`Second chances just don't happen, child. You gotta make them happen.'
`Let me think on that a while.' Her eyes seemed to glow more brightly gold as she sat there thinking.
Frank put down his empty plate, wiped his mouth, cleared his throat. `Tell me something - and I hope this isn't too personal - but how did you end up living on the street?'
`How does a body not end up on the street? Like they say, ` 'Cept for the grace of God, there go I.' It ain't so bad most of the time, though. 'Cept when it's cold and no hot air grate to sleep on.'
`Really,' she said.
`I have some more eggs if you'd like.'
She waved her hand. `No, I done had plenty. Right now, to tell you the truth, I'd like to get some shut-eye.'
`Can I get you a blanket or something?'
`No, don't need no blanket. You've made me plenty warm.'
`OK. Well, I guess I'll go now. I'll catch you in the morning.'
She laughed. `You try and catch me any time you can, sweetie. Goodnight.'
She swung her spry old legs on to the sofa and lay back, her hands over her chest in repose, like someone in a coffin. Almost instantly, she began to snore.
Frank closed the steel netting on the fireplace, turned off the lights. He could see the outline of the old woman in the glow from the fireplace, her folded hands rising and falling with every breath.
She seemed at such perfect peace - and yet living on the street, how could she be? Somehow, too, she had put him at peace as well. He'd lost the urge for the Chevas.
He went to his bedroom closet, pulled down an old afghan - one his mother had made for him years ago - and took a pillow from his bed. He brought them out to the living room, held his breath as he covered the old woman with the blanket and tucked the pillow underneath her silver head.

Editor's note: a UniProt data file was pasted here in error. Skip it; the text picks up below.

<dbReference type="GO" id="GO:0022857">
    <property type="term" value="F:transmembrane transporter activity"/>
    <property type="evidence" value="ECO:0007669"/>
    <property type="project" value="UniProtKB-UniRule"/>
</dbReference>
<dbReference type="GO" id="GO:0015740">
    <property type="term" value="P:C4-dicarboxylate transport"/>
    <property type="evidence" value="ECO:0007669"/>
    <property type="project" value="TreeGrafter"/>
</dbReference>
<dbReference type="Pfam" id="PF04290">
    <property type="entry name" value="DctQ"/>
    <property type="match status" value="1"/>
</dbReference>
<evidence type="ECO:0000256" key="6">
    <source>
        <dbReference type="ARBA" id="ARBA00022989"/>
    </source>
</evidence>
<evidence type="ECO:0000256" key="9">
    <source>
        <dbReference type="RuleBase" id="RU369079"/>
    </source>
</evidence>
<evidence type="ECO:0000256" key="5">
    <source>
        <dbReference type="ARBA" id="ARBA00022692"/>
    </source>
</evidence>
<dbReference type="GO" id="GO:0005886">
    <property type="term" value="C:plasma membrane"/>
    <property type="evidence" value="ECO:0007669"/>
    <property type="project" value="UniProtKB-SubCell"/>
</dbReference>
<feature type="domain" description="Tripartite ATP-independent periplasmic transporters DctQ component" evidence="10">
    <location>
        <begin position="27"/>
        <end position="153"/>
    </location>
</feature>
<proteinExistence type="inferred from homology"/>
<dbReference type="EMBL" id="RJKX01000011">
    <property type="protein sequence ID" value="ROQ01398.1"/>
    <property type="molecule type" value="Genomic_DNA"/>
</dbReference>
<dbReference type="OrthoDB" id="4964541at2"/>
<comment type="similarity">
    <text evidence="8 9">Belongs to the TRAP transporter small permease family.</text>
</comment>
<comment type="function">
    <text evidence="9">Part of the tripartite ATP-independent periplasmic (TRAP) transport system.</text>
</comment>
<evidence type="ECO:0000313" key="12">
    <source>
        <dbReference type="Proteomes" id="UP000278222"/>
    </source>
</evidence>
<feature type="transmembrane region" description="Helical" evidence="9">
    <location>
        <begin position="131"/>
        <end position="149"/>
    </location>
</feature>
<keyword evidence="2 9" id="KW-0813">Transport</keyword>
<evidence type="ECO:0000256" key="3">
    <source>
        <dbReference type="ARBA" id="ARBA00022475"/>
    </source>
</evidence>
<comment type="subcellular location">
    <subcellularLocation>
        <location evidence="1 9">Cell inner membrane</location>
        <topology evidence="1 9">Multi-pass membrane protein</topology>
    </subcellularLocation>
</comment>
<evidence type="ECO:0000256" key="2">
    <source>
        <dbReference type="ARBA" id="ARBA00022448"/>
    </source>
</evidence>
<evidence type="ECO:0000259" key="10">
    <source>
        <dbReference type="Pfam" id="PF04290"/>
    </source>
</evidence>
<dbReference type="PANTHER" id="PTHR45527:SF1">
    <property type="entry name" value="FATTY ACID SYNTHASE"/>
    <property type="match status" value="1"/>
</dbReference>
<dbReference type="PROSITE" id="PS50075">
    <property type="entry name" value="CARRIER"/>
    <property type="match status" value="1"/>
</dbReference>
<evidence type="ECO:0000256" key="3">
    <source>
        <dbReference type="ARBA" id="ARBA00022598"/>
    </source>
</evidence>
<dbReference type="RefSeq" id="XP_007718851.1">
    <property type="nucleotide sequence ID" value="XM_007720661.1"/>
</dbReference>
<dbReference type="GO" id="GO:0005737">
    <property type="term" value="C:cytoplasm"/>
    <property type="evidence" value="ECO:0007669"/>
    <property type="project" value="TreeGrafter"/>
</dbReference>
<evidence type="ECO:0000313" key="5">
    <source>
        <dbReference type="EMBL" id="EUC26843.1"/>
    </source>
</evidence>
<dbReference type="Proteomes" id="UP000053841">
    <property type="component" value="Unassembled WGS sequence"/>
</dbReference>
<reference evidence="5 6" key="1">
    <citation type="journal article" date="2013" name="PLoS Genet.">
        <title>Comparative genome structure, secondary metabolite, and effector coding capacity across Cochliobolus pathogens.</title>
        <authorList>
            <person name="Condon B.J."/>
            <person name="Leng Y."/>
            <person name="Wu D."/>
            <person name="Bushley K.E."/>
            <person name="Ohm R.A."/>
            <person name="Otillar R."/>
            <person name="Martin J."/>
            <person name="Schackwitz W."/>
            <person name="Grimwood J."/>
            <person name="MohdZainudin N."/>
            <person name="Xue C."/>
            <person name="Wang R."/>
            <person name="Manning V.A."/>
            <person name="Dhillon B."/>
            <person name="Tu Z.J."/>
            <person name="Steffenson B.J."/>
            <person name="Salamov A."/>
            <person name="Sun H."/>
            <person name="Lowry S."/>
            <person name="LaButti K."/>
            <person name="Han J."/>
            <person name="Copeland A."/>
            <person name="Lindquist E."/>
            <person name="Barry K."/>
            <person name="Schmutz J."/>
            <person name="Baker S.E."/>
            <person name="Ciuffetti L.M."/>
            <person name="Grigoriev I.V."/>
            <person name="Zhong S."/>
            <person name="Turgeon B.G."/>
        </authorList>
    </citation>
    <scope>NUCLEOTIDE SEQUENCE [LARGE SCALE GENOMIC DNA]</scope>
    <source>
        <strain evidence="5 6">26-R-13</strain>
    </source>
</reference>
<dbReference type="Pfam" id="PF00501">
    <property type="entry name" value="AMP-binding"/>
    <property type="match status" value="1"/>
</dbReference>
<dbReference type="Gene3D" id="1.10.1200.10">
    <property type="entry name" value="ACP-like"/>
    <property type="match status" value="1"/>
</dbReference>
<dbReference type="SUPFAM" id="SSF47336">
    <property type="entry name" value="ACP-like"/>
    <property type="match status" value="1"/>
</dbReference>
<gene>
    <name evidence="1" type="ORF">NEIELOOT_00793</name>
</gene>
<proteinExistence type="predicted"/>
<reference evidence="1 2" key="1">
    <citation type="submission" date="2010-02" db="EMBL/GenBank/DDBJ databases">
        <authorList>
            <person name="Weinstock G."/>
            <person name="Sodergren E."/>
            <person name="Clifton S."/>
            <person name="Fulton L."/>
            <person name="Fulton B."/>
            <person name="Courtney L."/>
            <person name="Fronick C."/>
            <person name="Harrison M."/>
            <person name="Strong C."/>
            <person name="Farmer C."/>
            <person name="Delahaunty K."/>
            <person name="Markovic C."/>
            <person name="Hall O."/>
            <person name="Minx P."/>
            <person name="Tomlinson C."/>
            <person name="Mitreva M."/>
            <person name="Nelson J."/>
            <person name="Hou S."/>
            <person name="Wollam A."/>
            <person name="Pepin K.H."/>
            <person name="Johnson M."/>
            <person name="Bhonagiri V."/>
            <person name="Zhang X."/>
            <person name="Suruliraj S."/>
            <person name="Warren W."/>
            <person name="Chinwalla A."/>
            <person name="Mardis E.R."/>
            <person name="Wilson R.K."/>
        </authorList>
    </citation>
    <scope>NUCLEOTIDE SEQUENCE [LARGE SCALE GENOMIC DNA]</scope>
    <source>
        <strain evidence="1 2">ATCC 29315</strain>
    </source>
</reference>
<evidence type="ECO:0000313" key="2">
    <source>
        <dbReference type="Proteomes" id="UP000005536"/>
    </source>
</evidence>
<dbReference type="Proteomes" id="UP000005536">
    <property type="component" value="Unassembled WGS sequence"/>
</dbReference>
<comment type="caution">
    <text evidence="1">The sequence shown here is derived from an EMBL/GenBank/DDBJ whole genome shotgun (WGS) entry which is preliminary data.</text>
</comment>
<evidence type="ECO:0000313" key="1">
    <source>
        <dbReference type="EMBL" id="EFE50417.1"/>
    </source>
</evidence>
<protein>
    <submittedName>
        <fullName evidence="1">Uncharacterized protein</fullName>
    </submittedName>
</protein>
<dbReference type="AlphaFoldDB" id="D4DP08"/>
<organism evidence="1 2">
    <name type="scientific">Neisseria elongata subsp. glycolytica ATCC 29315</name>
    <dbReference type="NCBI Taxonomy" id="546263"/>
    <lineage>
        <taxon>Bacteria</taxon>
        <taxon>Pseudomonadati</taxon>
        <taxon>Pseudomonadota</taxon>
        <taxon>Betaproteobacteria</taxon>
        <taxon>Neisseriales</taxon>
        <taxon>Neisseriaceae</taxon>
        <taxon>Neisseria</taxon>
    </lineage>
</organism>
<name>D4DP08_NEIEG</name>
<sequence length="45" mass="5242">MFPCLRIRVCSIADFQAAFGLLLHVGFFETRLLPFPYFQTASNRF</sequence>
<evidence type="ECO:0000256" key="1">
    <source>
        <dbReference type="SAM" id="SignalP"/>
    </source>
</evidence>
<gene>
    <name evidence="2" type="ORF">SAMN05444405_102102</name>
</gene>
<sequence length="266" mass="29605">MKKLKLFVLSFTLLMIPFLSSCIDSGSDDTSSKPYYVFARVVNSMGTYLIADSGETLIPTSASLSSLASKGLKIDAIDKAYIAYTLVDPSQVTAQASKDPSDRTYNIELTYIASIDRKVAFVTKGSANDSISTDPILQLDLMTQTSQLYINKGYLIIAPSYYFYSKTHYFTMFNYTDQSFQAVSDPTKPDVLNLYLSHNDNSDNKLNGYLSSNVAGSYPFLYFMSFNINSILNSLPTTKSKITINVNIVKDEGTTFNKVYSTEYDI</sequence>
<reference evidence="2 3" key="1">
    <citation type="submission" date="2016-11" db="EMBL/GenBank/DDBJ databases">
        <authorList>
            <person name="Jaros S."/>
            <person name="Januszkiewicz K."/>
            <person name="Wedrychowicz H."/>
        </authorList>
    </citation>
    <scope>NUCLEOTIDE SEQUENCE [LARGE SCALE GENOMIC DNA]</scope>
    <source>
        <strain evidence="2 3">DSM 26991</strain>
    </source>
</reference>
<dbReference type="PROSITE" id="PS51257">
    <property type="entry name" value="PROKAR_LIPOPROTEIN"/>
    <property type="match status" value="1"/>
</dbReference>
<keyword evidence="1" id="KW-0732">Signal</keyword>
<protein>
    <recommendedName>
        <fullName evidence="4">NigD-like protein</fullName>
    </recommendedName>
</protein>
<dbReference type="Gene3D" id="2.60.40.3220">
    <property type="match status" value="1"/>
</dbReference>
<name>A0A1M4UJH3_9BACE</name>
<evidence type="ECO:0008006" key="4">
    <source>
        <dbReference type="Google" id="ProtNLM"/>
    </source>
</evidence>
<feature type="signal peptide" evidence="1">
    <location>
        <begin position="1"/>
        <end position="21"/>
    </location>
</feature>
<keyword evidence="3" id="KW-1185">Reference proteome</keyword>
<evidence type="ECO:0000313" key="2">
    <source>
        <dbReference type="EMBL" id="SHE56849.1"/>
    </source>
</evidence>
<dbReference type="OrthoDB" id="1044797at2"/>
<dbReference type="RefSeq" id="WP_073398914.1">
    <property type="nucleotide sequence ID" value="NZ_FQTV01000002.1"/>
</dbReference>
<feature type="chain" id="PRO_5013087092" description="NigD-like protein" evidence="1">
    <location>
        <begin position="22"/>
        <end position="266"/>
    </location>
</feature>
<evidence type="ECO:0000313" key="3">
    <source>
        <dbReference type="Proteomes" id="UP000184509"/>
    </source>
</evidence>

There, he thought. He felt good about himself, knowing he had brought a bit of comfort into this old woman's hard-bitten life.
He yawned. He was suddenly very, very tired. The stressful day and the warmth of the fireplace seemed to have drained him of every last reserve of energy.
He shuffled back to his bedroom and, without slipping off his tie or even his shoes, dropped onto his bed and fell
into a deep, deep sleep.
His head snapped up from the mattress.
It was the old woman's voice, distant and almost mournful. She was calling - no, whispering, it seemed - from the living room, and yet he could hear her every word as though she were right there in his room.
`Frank, honey. I'm cold. So cold.'
He slid off the bed and went to the closet and brought out two more blankets, then headed for the living room.
The fire was out in the fireplace, only a gaping blackness there now. The old woman lay shivering on the sofa.
`Frank. Help me, please, honey. I'm so, so cold.'
He flapped open the first blanket in a hurry and covered the old woman's face by mistake. He pulled the blanket away, then fluffed out the second and this time let it fall slowly over her small frame. He tucked the blankets all around her body and her feet, swaddling her like an infant from chin to toe.
"That's better, child," she said.
He retrieved some more logs from the patio and put them on the fireplace. Soon it was roaring again.
Still, her shivering wouldn't cease.
`Should I turn up the furnace?'
`No,' she said. `Just sit with me. Won't you? I'm afeared I got the chills.'
He sat down on the ottoman beside her, but he wasn't practiced at this kind of thing at all. Janet had always been the one to stay up with the kids when they were sick or afraid or just plain cranky.
He touched her forehead - weren't you're supposed to do that when people were sick? - and found the paper-thin skin there on fire.
"You've got a bad fever," he said, standing. "I'll get some aspirin."
`No,' she begged, "don't leave me."
She grabbed his hand and clutched it so tightly it hurt.
"Help me, Frank. Help me!"
Her whole body started trembling - in waves, it seemed. Her neck and back arched from the sofa, her mouth gasped for air. She was nearing convulsions.
He tried to pull his hand free, but she wouldn't let go.
"I have to call 911," he said. "You need a doctor."
"No!" she screamed. "Don't go!"
"I can't help you! Don't you understand? You need a doctor!"
When he tried to pull away again, she let out a piercing shriek.
"I've got to do something!" he shouted. "You may be dying!"
"No! Stay here, Frank! Stay here with me! Don't go!"
Her fierce little hand was a vise on his own. He couldn't believe its strength.